Magazine essays or interviews in popular periodicals and newspapers should be the order of the day and should continue to be for all the CMG executive management. On the anniversaries of outbreaks at restaurants, Dr. Jim Marsden, the new CMG Executive Director of Food Safety, should do interviews with regional media where the outbreaks occurred to talk about how much things have changed and how CMG will continue to diligently address the problems. On the same anniversaries, CMG executives should appear on business and popular morning TV shows, like the "Today" show. CMG should even lend its food safety expertise to its competitors to truly realize its stated vision of leading the industry in food safety.
CMG executives should stop expanding restaurants until it is at least one year beyond its food safety troubles. The freeze on expansion should have happened at the end of 2015, in my opinion, until the public and shareholders could be entirely confident that CMG had arrested its food safety problems.
Frankly, there is enough on CMG's executives' plates right now.
Among other things, CMG announced early in 2016Q1 that the U.S. Attorney's Office for the Central District of California had expanded its investigation of food borne illnesses in California to a company-wide investigation.
Additionally, another securities class action law firm announced on April 18th that it is soliciting shareholders who bought the stock from February 2015 to January 2016. The class action lawsuit alleges that Chipotle "made materially false and misleading statements and/or failed to disclose that: (NYSE:I) Chipotle's quality controls were not in compliance with applicable consumer and workplace safety regulations; (ii) Chipotle's quality controls were inadequate to safeguard consumer and employee health; and (iii) as a result of the foregoing, Chipotle's public statements were materially false and misleading at all relevant times."
If CMG wants to expand shareholder value over the long term, it should consider reducing its prices (especially given this week's consumer confidence figures). A $14 average check is simply too high in a QSR that most customers no longer believe to be something special. Prices can move back up gradually at some later point, but not in the first year - and certainly not the first quarter - after CMG had a food safety disaster.
The board should also consider a stock split to make shares more attractive so that smaller retail investors can buy full blocks. A 5:1 or, better, a 10:1 split would bring blocks much closer to the level retail investors prefer. It would also allow longer-term investors to "fine tune" their portfolio, by buying up (or selling off) smaller percentages of their holdings.
CMG executives should start to embrace the loyalty program they're planning to roll-out on a "temporary basis." Instead, they should make it permanent, make it a data-gathering, customer-focused experience (a free burrito on your birthday?) that can alert customers to specials, new store openings in their area, and customer-focused news. It's a great way to identify CMG customers and address them on a periodic basis (or to alert them if there is another food-borne illness outbreak.)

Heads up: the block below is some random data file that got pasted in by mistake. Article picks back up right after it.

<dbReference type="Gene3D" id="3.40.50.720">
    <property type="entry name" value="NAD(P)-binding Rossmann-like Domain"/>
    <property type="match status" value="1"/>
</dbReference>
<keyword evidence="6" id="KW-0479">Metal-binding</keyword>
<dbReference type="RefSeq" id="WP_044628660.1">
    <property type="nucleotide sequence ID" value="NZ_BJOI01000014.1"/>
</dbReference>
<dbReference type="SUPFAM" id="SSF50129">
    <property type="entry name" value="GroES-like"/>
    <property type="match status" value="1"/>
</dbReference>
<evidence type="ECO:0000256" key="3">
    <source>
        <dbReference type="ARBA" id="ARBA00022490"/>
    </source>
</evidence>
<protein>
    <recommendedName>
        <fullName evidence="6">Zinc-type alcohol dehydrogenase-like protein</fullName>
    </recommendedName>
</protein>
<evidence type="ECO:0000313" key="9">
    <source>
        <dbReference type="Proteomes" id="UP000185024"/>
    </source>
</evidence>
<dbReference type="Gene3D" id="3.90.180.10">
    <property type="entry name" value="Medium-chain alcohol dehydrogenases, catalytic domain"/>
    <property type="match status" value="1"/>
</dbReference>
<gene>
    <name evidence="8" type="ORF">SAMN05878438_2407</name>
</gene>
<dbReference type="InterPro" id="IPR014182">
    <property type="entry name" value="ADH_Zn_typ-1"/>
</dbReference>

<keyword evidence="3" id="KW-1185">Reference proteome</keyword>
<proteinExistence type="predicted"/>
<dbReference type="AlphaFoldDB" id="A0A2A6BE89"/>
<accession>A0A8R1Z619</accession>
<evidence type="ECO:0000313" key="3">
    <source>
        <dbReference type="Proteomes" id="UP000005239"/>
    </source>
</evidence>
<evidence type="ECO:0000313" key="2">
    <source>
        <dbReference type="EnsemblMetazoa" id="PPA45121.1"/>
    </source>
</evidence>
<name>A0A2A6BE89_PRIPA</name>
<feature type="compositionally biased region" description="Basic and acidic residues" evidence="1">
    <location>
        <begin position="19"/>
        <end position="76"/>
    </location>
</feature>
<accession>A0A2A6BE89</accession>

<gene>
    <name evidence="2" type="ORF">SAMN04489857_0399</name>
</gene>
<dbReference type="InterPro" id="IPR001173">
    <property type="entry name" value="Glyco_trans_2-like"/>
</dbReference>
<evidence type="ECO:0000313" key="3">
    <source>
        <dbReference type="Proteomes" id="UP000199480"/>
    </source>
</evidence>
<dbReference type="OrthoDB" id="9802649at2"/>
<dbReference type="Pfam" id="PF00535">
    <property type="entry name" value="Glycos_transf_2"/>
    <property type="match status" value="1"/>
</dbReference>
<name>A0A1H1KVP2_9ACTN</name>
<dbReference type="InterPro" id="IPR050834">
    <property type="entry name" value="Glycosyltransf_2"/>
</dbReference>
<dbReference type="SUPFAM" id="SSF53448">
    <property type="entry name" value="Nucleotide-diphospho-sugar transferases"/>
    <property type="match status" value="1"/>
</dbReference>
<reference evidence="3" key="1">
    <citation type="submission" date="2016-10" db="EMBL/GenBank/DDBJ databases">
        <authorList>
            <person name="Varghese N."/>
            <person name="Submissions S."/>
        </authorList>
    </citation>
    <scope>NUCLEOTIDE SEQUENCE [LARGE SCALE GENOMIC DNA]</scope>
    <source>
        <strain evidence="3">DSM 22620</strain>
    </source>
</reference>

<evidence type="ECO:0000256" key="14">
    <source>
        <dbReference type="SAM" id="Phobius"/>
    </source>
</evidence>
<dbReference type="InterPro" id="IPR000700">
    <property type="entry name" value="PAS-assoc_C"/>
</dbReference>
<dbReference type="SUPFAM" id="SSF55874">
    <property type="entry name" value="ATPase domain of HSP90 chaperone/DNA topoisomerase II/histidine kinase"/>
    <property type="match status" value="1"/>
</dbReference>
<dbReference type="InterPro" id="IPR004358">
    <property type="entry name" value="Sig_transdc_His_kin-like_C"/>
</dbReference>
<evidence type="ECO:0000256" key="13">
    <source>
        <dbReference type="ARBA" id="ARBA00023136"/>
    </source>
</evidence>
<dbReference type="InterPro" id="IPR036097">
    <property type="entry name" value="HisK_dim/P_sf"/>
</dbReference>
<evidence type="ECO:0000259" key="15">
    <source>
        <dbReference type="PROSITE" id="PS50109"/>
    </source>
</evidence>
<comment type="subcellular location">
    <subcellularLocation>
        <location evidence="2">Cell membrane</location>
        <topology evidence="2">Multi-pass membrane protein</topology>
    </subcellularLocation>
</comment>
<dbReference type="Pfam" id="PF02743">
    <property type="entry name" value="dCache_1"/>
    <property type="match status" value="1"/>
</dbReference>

As I wrote in December, I don't see Chipotle ever recovering from its once-venerable (and overtly pompous) "Food with Integrity" position. Losing that standing should cause it to lose its premium pricing advantage and its astronomical growth prospects, both in terms of the number of restaurants it operates and the value of its shares.
Should the company suffer another food-borne illness blow, and should management not undertake some or all of the changes I have suggested, I look for the company to fall back, over time, to about $300 to $350 per share, based on lower margins, lower growth, and higher customer retention costs.
* I wrote (in a comment to my article) that
"The full page ads and apologies and public assurances that customer safety is Chipotle's 'highest priority' ring fairly hollow if senior management is not taking every step - immediately - to resolve the issue and to prevent anyone else from getting sick. I was appalled to read in the Bloomberg piece that the Chipotle executives say that halting expansion "never entered our mind." One has to question the "integrity" of such a decision - both in terms of management and PR.
Chipotle could hit a home-run in terms of restoring, retaining and even enhancing brand integrity and value and, in the process, create the industry / textbook standard for how to deal with these outbreaks, akin to J&J's handling of the Tylenol's product tampering 30 years ago.
Or, it could buy back stock from its shareholders and support its stock price. One choice commits to customers; the other to shareholders. One choice commits to the value of the brand; the other to the value of the stock. I know which I would choose.
Disclosure: I/we have no positions in any stocks mentioned, and no plans to initiate any positions within the next 72 hours.
I wrote this article myself, and it expresses my own opinions. I am not receiving compensation for it (other than from Seeking Alpha). I have no business relationship with any company whose stock is mentioned in this article.
Additional disclosure: The foregoing is only the author's opinion about a company and its operations, market, and management. It is not intended as investment advice, and you should not use it for that purpose. You should consult your own personal financial and investment advisers before undertaking any changes to your investment portfolio.